We succeeded. We spoke; they spoke, and stopped screaming. A serious debate took place between the present Russians and Russian speakers living in Tunisia, most women, and Tunisian journalists. Freedom, the truth, had won. We were no longer alone.
More than once I thought of this successful internationalism during my trip in the Balkans with the Feminist Caravan which ensued: Bulgaria, Kosovo, Serbia, a lesbian and feminist demonstration in Belgrade, support for women trade unionists in Tuzla, Bosnia, and further to Sarajevo, Zagreb and Budapest. I thought that Tunisians were showing the way with their tireless mobilization, their urban culture of organizing activist space in cafes, trade unions, cultural centres, with their sense of immediate practical solidarity. This is exactly what we need in our Eastern Europe that is divided, fragmented, and dismembered, where everyone feels alone when facing the system, the danger.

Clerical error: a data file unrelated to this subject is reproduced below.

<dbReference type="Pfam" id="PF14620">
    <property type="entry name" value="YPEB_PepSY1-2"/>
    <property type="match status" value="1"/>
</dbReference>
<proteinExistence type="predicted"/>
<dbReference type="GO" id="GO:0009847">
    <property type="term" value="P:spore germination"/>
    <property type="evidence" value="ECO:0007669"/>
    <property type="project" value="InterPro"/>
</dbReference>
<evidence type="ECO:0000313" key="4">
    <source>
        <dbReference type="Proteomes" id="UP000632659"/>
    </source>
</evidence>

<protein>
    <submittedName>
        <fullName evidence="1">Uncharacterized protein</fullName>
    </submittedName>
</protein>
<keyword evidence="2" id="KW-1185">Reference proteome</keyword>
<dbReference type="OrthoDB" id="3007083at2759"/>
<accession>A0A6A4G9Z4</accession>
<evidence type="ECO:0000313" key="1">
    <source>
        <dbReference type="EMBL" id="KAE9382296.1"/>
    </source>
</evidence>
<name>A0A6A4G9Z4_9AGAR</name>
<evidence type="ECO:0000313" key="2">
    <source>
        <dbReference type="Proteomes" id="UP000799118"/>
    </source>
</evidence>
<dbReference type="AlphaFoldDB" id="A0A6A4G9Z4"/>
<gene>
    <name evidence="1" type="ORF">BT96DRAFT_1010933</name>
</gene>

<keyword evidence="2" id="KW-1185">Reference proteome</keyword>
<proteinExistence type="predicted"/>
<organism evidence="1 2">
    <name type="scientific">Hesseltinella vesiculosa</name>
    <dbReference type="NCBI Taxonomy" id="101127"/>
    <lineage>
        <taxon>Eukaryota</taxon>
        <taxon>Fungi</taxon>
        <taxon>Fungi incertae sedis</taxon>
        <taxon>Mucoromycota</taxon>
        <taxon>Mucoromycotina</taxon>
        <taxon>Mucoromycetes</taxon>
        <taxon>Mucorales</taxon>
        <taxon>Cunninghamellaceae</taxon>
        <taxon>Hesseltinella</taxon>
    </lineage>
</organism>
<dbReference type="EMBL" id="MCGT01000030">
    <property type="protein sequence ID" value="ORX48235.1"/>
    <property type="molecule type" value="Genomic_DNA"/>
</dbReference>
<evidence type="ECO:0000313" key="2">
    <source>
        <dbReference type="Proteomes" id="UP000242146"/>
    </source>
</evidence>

I think of them again on route between Romania and Ukraine, when besides the border, I crossed three military checkpoints showing that Ukraine, and us with them, are well into war. I was not at all reassured. If Ukraine decides not to allow me to enter the country, or if the SBU [former Ukrainian KGB] were to make me undergo an interrogation as they did to the Italian journalist of the delegation. After all, the Ukrainian state has the sovereign right to refuse the right to enter its territory to people they regard as enemies, has it not? But if the bus had been stopped in open country by Pravy Sektor paramilitary fascists, something they frequently do, who would defend me? How to defend myself from a mortal danger, diffuse, yet still present?